Say it will criminalise sex workers and transgenders

The proposed anti-trafficking Bill likely to be tabled in Parliament during the Monsoon Session will criminalise sex workers and transgenders, according to activists who have appealed to parliamentarians that the draft legislation be sent to the Standing Committee.

Activists as well as sex workers have also appealed to the Ministry of Women and Child Development, which drafted the legislation, that the Bill should explicitly state that consenting adult workers will not be penalised under the new law.

“When a law prescribes life imprisonment for trafficking leading to AIDS or begging or injecting of hormones, it will ultimately lead to criminalisation of trans-identities,” said LGBTQ rights activist Vikramaditya Sahai at a press conference on Tuesday.

He added that the law would also lead to a multi-fold increase in violence against sex workers.

“If a sex worker is violated, she won’t be able to go to court because she will be immediately understood as exploited, trafficked and sent to rehabilitation. The law will lead to increase in violence against sex workers and silence them,” he added.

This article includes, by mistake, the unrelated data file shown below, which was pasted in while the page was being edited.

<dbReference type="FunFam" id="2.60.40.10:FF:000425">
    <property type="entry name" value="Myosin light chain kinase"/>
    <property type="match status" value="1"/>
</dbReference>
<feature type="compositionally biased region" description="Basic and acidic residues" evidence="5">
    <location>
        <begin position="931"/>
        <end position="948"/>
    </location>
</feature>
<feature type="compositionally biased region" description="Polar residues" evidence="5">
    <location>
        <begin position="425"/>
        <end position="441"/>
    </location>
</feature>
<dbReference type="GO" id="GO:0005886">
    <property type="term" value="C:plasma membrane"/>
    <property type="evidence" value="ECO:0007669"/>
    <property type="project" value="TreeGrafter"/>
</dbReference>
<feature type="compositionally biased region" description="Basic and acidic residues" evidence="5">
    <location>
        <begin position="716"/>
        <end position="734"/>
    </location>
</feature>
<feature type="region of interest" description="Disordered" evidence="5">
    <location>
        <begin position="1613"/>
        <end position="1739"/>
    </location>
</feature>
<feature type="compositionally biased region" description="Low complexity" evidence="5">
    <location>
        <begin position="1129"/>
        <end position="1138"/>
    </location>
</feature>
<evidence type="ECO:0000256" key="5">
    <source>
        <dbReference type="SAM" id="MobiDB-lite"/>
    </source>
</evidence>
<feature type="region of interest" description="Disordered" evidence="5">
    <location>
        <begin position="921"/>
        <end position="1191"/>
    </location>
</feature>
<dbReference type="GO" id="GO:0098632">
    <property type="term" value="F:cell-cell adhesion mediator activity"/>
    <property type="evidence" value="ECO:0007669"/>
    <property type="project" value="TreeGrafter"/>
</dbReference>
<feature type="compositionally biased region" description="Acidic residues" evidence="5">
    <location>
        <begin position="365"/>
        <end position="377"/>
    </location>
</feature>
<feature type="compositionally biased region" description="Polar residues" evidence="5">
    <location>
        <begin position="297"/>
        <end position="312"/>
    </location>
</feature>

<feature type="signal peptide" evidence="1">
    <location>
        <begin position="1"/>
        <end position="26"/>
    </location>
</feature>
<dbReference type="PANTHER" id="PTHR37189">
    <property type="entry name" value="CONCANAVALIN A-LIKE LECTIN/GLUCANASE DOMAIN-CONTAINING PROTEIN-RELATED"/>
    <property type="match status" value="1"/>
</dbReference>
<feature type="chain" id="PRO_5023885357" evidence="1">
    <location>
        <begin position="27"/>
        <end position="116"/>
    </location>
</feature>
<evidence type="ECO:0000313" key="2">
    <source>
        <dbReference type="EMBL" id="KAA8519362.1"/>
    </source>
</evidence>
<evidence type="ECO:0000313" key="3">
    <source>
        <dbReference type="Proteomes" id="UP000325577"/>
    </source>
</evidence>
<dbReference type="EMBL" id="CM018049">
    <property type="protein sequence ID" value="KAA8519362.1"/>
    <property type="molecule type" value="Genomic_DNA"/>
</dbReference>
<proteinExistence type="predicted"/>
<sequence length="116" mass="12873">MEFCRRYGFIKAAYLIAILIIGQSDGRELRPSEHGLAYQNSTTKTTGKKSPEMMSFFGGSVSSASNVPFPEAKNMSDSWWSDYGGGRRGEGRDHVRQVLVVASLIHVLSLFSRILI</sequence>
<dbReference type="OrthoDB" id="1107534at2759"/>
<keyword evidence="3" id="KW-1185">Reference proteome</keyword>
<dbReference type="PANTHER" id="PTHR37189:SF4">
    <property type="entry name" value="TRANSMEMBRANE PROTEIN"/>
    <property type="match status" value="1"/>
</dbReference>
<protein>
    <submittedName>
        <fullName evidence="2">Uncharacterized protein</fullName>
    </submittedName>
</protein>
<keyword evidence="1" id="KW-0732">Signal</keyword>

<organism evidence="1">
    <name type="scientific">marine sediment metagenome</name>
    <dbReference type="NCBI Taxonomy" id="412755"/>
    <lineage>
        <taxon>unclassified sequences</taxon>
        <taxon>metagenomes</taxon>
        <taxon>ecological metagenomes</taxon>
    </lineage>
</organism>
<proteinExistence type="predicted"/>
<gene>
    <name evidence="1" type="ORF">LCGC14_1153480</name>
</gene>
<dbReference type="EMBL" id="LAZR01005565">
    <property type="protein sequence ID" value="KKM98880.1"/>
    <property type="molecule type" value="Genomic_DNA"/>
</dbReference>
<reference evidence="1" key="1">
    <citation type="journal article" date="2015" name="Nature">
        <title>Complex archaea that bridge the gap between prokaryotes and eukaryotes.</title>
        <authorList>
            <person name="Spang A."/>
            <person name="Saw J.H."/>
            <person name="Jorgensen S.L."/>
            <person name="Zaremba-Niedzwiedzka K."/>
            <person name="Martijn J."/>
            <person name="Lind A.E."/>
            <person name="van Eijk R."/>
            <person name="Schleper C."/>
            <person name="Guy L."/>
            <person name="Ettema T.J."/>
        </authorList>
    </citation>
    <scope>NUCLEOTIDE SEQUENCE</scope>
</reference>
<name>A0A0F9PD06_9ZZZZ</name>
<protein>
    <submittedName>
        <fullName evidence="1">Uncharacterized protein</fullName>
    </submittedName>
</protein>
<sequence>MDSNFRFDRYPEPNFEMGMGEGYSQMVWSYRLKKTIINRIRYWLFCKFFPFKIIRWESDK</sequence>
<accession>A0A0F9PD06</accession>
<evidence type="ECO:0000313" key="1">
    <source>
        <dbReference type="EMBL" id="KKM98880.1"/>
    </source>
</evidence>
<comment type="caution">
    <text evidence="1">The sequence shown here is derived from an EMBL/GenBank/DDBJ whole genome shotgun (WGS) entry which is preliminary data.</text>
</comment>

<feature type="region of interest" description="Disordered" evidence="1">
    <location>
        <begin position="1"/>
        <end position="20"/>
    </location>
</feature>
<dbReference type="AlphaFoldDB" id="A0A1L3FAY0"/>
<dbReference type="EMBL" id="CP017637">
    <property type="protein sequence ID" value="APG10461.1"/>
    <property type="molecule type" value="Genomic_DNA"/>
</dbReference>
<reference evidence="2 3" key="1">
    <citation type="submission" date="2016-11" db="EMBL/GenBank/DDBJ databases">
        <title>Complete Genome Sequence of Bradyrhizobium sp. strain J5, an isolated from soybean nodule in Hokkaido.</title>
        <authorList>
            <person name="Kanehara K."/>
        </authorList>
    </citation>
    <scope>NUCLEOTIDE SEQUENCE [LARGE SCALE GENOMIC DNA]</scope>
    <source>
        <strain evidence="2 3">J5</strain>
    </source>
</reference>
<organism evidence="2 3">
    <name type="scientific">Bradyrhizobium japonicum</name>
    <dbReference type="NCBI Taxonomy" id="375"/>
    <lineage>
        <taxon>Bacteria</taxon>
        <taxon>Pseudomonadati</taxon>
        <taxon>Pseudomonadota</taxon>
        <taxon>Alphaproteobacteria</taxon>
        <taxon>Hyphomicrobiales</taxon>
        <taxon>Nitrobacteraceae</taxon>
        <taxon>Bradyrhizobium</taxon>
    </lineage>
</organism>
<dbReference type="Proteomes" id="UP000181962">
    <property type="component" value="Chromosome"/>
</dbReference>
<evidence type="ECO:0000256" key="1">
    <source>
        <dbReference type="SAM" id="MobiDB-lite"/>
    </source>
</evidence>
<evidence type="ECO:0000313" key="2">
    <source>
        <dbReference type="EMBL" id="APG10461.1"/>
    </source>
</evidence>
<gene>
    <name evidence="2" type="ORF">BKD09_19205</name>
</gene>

A sex worker at the press meet argued that forceful rehabilitation as laid down under the proposed legislation would uproot women like her and deprive them of their source of livelihood.

‘A roadblock’

Dr. S. Jana, who was part of a Supreme Court-appointed committee in the Buddhadeb Karmakar Vs State of West Bengal on rehabilitation of sex workers, said the Bill went against the basic tenets of rehabilitation as it did not distinguish between trafficking and sex work and failed to assure dignity to consenting adult sex workers. He said it would also be a roadblock in HIV prevention.

Activist Aarthi Pai also argued that certain clauses in the Bill endanger freedom of expression. She said Section 36, 39 (2) and 41 which pertain to advertisements or material that promote trafficking as well as solicitation through electronic modes lend themselves to misuse.

The Union Cabinet approved the draft Trafficking of Persons (Prevention, Protection and Rehabilitation) Bill 2018. The Bill which could not be tabled during the Budget session because of continued disruptions deals with trafficking and aggravated forms of trafficking.

While the former category of crimes carry a jail term of seven to 10 years, the latter carry a punishment of 10 years in jail to life imprisonment. Aggravated offences include trafficking for the purpose of forced labour, begging, trafficking by administering chemical substance or hormones on a person for the purpose of early sexual maturity, or where a survivor contracts HIV.

Earlier this month, nearly 4,300 sex workers wrote a letter to Women and Child Development Minister Maneka Gandhi appealing her to ensure that the new law does not lead to their incarceration.

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